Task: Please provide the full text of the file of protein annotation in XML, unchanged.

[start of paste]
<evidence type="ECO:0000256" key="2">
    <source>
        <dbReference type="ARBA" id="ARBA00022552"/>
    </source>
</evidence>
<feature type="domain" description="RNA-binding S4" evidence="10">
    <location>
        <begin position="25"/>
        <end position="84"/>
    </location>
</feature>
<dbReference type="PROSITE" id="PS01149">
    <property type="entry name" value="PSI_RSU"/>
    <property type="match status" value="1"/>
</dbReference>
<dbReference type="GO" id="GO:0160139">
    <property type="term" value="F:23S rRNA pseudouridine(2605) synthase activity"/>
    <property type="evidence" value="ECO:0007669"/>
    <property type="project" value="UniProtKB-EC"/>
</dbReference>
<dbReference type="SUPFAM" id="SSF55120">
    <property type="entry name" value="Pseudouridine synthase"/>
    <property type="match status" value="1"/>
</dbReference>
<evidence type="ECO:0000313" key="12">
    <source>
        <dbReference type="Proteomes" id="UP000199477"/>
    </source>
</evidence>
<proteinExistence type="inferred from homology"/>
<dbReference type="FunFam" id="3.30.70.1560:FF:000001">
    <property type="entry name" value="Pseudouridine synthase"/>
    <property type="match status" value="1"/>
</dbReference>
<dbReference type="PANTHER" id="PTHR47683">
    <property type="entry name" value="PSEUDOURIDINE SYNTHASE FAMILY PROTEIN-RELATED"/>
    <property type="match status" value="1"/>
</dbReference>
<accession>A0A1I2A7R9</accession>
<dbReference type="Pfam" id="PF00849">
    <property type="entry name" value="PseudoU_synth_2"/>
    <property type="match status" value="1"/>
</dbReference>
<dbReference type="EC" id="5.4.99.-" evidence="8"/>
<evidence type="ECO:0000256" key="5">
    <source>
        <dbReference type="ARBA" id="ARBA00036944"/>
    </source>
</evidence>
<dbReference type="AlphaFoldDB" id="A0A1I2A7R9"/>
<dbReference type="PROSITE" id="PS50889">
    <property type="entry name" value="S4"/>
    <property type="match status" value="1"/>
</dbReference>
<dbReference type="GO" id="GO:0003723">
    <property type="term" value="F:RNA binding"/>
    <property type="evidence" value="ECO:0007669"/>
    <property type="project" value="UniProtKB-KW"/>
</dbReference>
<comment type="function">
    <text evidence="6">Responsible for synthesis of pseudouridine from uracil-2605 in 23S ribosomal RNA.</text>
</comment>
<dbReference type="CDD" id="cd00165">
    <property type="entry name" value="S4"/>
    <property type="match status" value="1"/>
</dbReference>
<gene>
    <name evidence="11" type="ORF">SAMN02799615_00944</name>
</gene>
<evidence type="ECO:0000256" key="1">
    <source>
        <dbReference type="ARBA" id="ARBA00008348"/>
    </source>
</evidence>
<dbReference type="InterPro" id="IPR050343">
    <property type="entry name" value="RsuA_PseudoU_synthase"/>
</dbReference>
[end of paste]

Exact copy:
<evidence type="ECO:0000256" key="2">
    <source>
        <dbReference type="ARBA" id="ARBA00022552"/>
    </source>
</evidence>
<feature type="domain" description="RNA-binding S4" evidence="10">
    <location>
        <begin position="25"/>
        <end position="84"/>
    </location>
</feature>
<dbReference type="PROSITE" id="PS01149">
    <property type="entry name" value="PSI_RSU"/>
    <property type="match status" value="1"/>
</dbReference>
<dbReference type="GO" id="GO:0160139">
    <property type="term" value="F:23S rRNA pseudouridine(2605) synthase activity"/>
    <property type="evidence" value="ECO:0007669"/>
    <property type="project" value="UniProtKB-EC"/>
</dbReference>
<dbReference type="SUPFAM" id="SSF55120">
    <property type="entry name" value="Pseudouridine synthase"/>
    <property type="match status" value="1"/>
</dbReference>
<evidence type="ECO:0000313" key="12">
    <source>
        <dbReference type="Proteomes" id="UP000199477"/>
    </source>
</evidence>
<proteinExistence type="inferred from homology"/>
<dbReference type="FunFam" id="3.30.70.1560:FF:000001">
    <property type="entry name" value="Pseudouridine synthase"/>
    <property type="match status" value="1"/>
</dbReference>
<dbReference type="PANTHER" id="PTHR47683">
    <property type="entry name" value="PSEUDOURIDINE SYNTHASE FAMILY PROTEIN-RELATED"/>
    <property type="match status" value="1"/>
</dbReference>
<accession>A0A1I2A7R9</accession>
<dbReference type="Pfam" id="PF00849">
    <property type="entry name" value="PseudoU_synth_2"/>
    <property type="match status" value="1"/>
</dbReference>
<dbReference type="EC" id="5.4.99.-" evidence="8"/>
<evidence type="ECO:0000256" key="5">
    <source>
        <dbReference type="ARBA" id="ARBA00036944"/>
    </source>
</evidence>
<dbReference type="AlphaFoldDB" id="A0A1I2A7R9"/>
<dbReference type="PROSITE" id="PS50889">
    <property type="entry name" value="S4"/>
    <property type="match status" value="1"/>
</dbReference>
<dbReference type="GO" id="GO:0003723">
    <property type="term" value="F:RNA binding"/>
    <property type="evidence" value="ECO:0007669"/>
    <property type="project" value="UniProtKB-KW"/>
</dbReference>
<comment type="function">
    <text evidence="6">Responsible for synthesis of pseudouridine from uracil-2605 in 23S ribosomal RNA.</text>
</comment>
<dbReference type="CDD" id="cd00165">
    <property type="entry name" value="S4"/>
    <property type="match status" value="1"/>
</dbReference>
<gene>
    <name evidence="11" type="ORF">SAMN02799615_00944</name>
</gene>
<evidence type="ECO:0000256" key="1">
    <source>
        <dbReference type="ARBA" id="ARBA00008348"/>
    </source>
</evidence>
<dbReference type="InterPro" id="IPR050343">
    <property type="entry name" value="RsuA_PseudoU_synthase"/>
</dbReference>